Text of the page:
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New oily bits for Gooroo Planner

30/09/2011
by Rob Findlay

Today we’re going to peek under the bonnet of Gooroo Planner at one of the new things we’re working on right now. We want to achieve two things:

Firstly, we want to make Gooroo Planner more interactive. When you’re doing your planning, most of the dozens or hundreds of services in your model can just be crunched through according to rules that you control, and Gooroo Planner already does that very straightforwardly. But there are some services, like Orthopaedic elective inpatients for example, where you want to take a much closer look and tweak your assumptions more carefully. Ideally, you want to do this tweaking interactively, with instant results on the same screen, rather than having to navigate around and re-run the model every time you want to try something new. So more interactivity is the first thing we’re building in.

Secondly, we want to bridge the divide between strategic and operational planning, by building in week-by-week profiling of your future plans. This of course will be done interactively, and backed up by powerful global functions that let you try out different profiling strategies at the touch of a button.

Here’s a spreadsheet mockup of the week-by-week profiling screen. (It looks a bit clunky in the mock-up, but when it’s integrated into Planner it will be professionally designed and look as gorgeous as everything else.)

Week-by-week profiling mockup

Week-by-week profiling mockup

This screen shows a single service, such as Orthopaedic elective inpatients.

The top chart is the interactive one, and you’ll be able to drag the blue columns up and down to change the amount of activity planned for each week. All the other activity columns will automatically adjust to preserve the overall total, and all the charts will immediately respond to show the new position.

Also in the top chart, the shorter red columns show the minimum activity needed to keep up with clinical priorities; they are there to stop you inadvertently creating clinical risk by planning too little activity to keep up with all the urgent patients coming in: vital in high-urgency specialties like Urology, Plastic Surgery, and elective Medicine. Planner already safeguards urgent patients across your modelling period, and this does it week by week.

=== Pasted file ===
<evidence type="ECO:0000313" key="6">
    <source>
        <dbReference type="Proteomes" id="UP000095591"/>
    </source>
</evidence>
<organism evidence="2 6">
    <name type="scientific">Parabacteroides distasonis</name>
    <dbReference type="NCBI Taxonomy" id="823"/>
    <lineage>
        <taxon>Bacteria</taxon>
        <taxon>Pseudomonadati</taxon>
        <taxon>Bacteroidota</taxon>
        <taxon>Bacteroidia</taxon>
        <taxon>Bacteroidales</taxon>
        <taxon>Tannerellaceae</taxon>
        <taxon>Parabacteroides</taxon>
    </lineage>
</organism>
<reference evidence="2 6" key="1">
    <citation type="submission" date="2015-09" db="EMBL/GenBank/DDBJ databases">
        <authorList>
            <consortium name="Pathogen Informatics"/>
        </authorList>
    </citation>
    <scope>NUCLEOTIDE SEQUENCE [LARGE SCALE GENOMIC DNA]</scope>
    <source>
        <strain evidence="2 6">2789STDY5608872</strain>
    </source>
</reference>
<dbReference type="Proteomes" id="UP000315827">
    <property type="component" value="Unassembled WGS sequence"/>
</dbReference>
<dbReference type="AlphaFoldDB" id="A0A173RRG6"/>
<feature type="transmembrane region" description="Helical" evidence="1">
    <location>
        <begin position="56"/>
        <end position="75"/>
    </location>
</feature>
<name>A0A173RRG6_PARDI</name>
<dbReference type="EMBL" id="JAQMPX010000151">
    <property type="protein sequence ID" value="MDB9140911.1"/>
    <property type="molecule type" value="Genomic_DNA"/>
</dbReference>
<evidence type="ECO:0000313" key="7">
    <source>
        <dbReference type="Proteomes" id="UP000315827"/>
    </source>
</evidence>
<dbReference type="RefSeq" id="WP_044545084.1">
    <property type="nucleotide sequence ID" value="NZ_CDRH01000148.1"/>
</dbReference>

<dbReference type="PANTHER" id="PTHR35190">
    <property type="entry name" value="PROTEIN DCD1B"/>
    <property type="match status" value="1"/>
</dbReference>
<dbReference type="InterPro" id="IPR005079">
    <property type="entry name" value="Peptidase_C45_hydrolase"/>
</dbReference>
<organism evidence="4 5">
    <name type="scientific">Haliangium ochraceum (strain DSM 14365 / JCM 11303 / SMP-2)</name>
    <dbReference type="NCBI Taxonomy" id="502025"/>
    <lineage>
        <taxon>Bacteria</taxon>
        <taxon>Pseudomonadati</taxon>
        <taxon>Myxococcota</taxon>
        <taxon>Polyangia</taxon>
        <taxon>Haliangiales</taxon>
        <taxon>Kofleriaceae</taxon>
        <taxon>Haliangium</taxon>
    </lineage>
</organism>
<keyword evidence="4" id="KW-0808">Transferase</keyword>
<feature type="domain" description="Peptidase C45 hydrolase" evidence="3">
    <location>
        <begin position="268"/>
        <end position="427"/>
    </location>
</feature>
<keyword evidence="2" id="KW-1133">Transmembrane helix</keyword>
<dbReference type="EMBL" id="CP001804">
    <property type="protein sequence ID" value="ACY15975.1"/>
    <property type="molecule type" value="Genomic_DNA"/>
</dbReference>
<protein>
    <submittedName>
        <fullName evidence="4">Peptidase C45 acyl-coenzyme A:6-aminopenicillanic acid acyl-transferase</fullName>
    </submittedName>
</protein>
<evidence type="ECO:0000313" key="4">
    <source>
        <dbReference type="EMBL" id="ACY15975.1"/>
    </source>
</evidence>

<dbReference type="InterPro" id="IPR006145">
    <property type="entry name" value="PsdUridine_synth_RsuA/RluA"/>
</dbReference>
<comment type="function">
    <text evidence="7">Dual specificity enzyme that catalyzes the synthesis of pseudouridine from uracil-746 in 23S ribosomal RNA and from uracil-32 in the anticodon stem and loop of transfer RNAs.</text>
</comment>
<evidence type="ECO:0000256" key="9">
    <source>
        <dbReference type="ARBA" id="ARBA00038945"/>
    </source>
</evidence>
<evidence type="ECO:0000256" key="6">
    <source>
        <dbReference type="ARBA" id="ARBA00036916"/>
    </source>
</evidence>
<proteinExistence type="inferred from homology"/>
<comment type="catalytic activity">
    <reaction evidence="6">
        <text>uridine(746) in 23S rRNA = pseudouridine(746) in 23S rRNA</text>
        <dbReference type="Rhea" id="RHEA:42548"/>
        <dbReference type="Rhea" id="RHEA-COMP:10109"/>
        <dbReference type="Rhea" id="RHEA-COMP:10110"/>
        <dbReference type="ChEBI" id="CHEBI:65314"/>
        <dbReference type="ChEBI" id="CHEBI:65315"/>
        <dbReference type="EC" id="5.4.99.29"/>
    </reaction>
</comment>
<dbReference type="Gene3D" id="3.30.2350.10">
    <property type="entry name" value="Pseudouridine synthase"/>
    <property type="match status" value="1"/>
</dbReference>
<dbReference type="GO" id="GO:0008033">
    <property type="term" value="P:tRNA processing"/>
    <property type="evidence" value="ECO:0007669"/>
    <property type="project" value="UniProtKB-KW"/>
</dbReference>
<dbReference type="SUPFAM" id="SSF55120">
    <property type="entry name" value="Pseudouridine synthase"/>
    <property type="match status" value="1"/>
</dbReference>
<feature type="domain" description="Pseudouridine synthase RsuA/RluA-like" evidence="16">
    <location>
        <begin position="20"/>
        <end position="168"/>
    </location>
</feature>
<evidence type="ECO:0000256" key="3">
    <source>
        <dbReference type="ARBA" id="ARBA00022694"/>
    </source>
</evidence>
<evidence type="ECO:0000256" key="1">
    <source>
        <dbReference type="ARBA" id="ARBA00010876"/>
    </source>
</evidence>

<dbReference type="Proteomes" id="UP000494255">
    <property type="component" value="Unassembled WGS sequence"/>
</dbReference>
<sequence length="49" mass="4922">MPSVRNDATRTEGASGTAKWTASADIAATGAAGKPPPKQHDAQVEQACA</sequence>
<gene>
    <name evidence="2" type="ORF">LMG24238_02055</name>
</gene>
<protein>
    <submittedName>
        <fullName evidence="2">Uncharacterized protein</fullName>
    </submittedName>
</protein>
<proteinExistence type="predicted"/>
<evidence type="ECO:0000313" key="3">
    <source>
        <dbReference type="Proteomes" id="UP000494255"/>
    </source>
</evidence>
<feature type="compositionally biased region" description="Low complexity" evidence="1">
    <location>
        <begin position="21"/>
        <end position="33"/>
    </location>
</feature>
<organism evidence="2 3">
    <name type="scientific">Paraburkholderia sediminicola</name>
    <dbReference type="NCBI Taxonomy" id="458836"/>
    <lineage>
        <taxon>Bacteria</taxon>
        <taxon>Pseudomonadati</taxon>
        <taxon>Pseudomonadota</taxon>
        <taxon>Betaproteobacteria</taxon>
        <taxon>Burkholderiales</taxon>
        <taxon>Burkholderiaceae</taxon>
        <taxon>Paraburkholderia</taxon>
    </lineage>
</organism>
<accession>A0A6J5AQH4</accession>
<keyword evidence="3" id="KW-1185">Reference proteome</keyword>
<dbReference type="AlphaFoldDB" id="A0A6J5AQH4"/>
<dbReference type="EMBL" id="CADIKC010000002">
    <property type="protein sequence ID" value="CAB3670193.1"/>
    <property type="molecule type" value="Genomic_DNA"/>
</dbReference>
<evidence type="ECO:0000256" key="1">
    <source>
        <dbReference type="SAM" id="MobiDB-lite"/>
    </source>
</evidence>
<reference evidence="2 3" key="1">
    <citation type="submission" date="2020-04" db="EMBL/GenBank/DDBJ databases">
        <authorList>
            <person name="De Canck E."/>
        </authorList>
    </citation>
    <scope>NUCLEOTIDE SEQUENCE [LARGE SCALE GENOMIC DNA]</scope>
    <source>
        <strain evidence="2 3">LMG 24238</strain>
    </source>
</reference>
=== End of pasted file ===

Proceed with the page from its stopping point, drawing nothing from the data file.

The second chart, with the blue line on it, shows the waiting time you can sustain with good scheduling practices. It is calculated on the same basis as your waiting time target, e.g. 90 per cent of admissions within X weeks. The blue line always starts and ends in the same place, because overall activity for the future period is not changing, but it goes up and down in the middle in response to your activity profile. In this example you can see how it goes up a bit in the summer when staff tend to take their holidays, before falling again towards the target with another smaller hiccup at Christmas. If you are maintaining a target that has already been achieved, this line will help you keep out of trouble in-year by planning enough activity in the early weeks to prevent predictable breaches in the holiday season and winter.

The remaining charts show how much capacity you need: beds, theatres and clinics, week by week. The grey line shows the total, across either the whole specialty or the whole health economy (your choice), so that you can make sure your profile doesn’t bust the bed limit for the site at any time.

So that’s a quick introduction to the new profiling service. I’d like to offer a very big thank-you to everybody who participated in our consultation on how this profiling should work. If you have any further comments or suggestions about how we’re building this, please get in touch; we want to get it just right for you.

In a future post, we’ll look at something else we’re working on: automatic constant-capacity profiling. It wasn’t easy, but we think we’ve broken new ground in finding a better way to model this…

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